explainer

'Can I have COVID-19 without knowing?' What you need to know about asymptomatic cases.

Australia’s Chief Medical Officer Professor Brendan Murphy said last week that worldwide cases of COVID-19 could be “five to 10 times” higher than what is currently being reported.

That’s due to a myriad of reasons, including a shortage of testing in most countries. But it also could be due to a high number of people who have contracted COVID-19 without even knowing it.

Not only does that mean many people could have already been infected with the virus without being diagnosed, but it also means many people could have COVID-19 right now, without realising.

So, what proportion of those with coronavirus are symptom-free? And can they transmit the disease to other people?

Here’s exactly what we know.

Firstly, what does asymptomatic actually mean?

The World Health Organisation defines an asymptomatic case as a person infected with COVID-19 who does not develop symptoms.

Watch: Mamamia breaks down your most common questions about COVID-19. Post continues below. 

Video by Mamamia

What proportion of those with COVID-19 are asymptomatic?

This is unclear. Mostly because testing those who are asymptomatic are, for obvious reasons, not being tested nearly as much as people who are displaying symptoms.

However, there is research to give us a fairly good understanding of the proportion of people with COVID-19 who are asymptomatic.

One study examined the outbreak of COVID-19 on the Diamond Princess cruise ship, which in February was put under mandatory quarantine and docked at Yokohama in Japan.

Of the 3,711 passengers and crew members on board, a total of 634 passengers tested positive to COVID-19.

Of those who tested positive, researchers estimate 17.9 per cent were asymptomatic. That’s nearly one in five cases which are asymptomatic.

Gold Coast Beaches Set To Close Due To Coronavirus Restrictions
Many beaches in Australia have been closed in light of the coronavirus pandemic. Image: Chris Hyde/Getty Images.
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However, the study explains this number could in fact be much higher for two predominant reasons. Firstly, testing was prioritised for those who were displaying symptoms of COVID-19 - meaning they could have missed lots of people who had COVID-19 but weren't showing symptoms. Secondly, the majority of passengers were 60 years and older, who are more likely to experience more symptoms.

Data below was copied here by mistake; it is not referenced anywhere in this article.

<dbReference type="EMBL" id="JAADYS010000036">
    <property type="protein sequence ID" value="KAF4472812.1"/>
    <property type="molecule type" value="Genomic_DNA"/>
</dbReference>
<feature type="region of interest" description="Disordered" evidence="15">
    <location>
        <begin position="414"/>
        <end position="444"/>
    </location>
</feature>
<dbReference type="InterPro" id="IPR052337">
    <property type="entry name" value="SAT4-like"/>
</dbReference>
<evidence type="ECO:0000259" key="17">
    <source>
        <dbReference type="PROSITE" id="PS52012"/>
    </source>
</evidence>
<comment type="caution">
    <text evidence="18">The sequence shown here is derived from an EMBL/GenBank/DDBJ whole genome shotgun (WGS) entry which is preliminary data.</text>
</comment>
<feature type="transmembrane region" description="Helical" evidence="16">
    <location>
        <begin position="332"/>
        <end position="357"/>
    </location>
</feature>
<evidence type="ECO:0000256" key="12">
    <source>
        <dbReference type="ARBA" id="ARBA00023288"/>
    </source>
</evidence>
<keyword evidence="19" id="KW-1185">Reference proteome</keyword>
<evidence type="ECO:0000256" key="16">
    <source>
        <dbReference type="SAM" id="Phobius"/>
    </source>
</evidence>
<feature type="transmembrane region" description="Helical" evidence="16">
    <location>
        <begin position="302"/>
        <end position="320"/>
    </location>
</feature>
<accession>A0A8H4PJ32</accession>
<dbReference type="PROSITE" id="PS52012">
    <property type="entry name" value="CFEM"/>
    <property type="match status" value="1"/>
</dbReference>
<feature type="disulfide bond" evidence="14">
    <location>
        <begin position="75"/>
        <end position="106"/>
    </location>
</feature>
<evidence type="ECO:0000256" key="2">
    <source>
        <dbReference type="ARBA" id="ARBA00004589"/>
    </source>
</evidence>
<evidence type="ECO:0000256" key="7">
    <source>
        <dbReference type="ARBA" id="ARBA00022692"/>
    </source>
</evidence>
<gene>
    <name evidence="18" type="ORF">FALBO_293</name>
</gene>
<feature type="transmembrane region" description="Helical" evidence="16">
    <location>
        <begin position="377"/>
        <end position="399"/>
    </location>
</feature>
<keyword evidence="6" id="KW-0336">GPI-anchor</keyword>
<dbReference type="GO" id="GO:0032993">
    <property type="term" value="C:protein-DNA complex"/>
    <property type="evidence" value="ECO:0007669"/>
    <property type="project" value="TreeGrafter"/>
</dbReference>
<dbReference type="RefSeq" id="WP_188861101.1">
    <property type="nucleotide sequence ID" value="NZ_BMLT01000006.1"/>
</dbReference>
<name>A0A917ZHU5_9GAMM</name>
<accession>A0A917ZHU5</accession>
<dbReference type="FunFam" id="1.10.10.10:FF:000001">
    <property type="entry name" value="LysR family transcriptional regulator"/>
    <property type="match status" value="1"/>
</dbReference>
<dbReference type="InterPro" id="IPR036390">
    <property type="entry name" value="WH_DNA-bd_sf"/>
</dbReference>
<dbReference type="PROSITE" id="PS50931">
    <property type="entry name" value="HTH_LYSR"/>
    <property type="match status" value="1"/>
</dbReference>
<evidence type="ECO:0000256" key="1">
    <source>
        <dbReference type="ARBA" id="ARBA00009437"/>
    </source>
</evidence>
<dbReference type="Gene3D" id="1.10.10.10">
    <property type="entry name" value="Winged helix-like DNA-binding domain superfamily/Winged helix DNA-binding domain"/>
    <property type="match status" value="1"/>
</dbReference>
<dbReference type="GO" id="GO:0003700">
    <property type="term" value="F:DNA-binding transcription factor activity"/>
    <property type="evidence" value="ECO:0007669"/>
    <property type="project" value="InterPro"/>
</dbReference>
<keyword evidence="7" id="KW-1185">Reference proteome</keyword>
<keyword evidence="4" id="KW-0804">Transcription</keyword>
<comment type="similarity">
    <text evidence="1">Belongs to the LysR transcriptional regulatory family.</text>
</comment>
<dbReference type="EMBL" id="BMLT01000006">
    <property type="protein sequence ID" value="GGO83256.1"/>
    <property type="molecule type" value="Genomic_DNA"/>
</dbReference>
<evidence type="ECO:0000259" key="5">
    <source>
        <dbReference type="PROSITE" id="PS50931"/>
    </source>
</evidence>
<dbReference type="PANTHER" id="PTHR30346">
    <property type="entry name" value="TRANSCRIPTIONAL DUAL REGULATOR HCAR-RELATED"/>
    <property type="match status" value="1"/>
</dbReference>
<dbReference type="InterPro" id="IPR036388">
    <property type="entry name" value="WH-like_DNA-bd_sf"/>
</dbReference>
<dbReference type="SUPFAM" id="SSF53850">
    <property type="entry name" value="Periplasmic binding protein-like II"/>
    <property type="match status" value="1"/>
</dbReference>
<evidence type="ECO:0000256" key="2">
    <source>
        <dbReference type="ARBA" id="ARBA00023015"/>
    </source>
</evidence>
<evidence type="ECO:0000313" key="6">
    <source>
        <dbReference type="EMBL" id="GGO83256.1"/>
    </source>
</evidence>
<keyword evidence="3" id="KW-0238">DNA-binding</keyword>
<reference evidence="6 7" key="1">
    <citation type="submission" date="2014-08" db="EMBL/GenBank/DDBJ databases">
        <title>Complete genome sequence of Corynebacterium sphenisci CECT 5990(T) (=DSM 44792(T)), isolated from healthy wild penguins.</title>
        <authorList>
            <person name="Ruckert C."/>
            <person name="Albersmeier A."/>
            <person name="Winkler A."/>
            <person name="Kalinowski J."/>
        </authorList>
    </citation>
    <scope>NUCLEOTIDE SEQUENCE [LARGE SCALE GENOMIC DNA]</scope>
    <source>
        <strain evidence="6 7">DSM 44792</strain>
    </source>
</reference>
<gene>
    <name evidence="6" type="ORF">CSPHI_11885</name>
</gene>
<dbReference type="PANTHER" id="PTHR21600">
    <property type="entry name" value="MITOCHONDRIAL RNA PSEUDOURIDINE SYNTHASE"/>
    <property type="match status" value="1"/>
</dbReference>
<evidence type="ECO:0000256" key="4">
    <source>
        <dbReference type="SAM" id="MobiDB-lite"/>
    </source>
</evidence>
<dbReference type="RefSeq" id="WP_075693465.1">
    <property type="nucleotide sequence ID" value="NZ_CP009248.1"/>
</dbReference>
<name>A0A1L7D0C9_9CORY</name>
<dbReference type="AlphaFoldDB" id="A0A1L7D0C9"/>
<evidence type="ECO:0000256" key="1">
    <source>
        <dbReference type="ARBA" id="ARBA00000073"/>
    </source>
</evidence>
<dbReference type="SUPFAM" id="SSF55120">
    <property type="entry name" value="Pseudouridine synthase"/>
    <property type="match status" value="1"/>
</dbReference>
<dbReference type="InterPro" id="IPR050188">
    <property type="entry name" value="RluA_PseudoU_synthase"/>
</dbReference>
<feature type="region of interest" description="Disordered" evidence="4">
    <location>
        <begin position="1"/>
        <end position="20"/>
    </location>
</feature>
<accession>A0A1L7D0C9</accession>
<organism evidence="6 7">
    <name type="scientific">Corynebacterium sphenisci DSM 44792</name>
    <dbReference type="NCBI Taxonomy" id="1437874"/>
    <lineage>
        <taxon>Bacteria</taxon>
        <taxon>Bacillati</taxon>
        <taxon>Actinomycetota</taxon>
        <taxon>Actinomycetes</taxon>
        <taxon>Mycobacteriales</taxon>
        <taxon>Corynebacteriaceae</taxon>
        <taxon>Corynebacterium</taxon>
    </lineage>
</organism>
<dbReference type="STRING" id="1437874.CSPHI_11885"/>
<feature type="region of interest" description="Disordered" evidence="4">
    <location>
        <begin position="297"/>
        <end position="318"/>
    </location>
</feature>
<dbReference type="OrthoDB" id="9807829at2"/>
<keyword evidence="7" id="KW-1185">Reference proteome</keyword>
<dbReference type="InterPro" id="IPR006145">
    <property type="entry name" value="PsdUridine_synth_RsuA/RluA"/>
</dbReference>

Other research suggests the percentage of asymptomatic cases is much higher.

The US Centers for Disease Control and Prevention (CDC) estimates that as many as 25 per cent of people infected with COVID-19 won't develop any symptoms. That's one in four cases.

In any case, that is a significantly higher proportion than what the World Health Organisation originally reported. In February, they said asymptomatic cases were "relatively rare", and accounted for 1-3 per cent of coronavirus cases.

Can asymptomatic cases transmit COVID-19?

Researchers are still working to determine exactly how contagious asymptomatic cases are.

One study did look at the case of a man in China they call 'Patient Z' who was infected with COVID-19 but showed no symptoms.

"The viral load that was detected in the asymptomatic patient was similar to that in the symptomatic patients, which suggests the transmission potential of asymptomatic or minimally symptomatic patients," the study states, suggesting those without symptoms are indeed still contagious.

The CDC has acted on this research, and state that the "virus can spread between people interacting in close proximity - for example, speaking, coughing, or sneezing - even if those people are not exhibiting symptoms".

For this reason, they have advised all Americans to wear "cloth face coverings in public settings".

Listen: Mamamia's daily news podcast The Quicky looks at what life is like in hotel quarantine in Australia. Post continues below audio.

So... what does this mean?

Well, it firstly means we will probably never know the true number of people who contract COVID-19.

But even more so, it reinforces the critical importance to stay indoors and adhere to the strict social distancing and self-isolation rules put in place by our government.

Just because you don't feel sick, doesn't mean you could not be a silent carrier of the potentially fatal virus.

Read more on COVID-19:

If you are sick and believe you have symptoms of COVID-19, call your GP ahead of time to book an appointment. Or call the national Coronavirus Health Information Line for advice on 1800 020 080. If you are experiencing a medical emergency, call 000.

To keep up to date with the latest information, please visit the Department of Health website.

Feature Image: Getty. 


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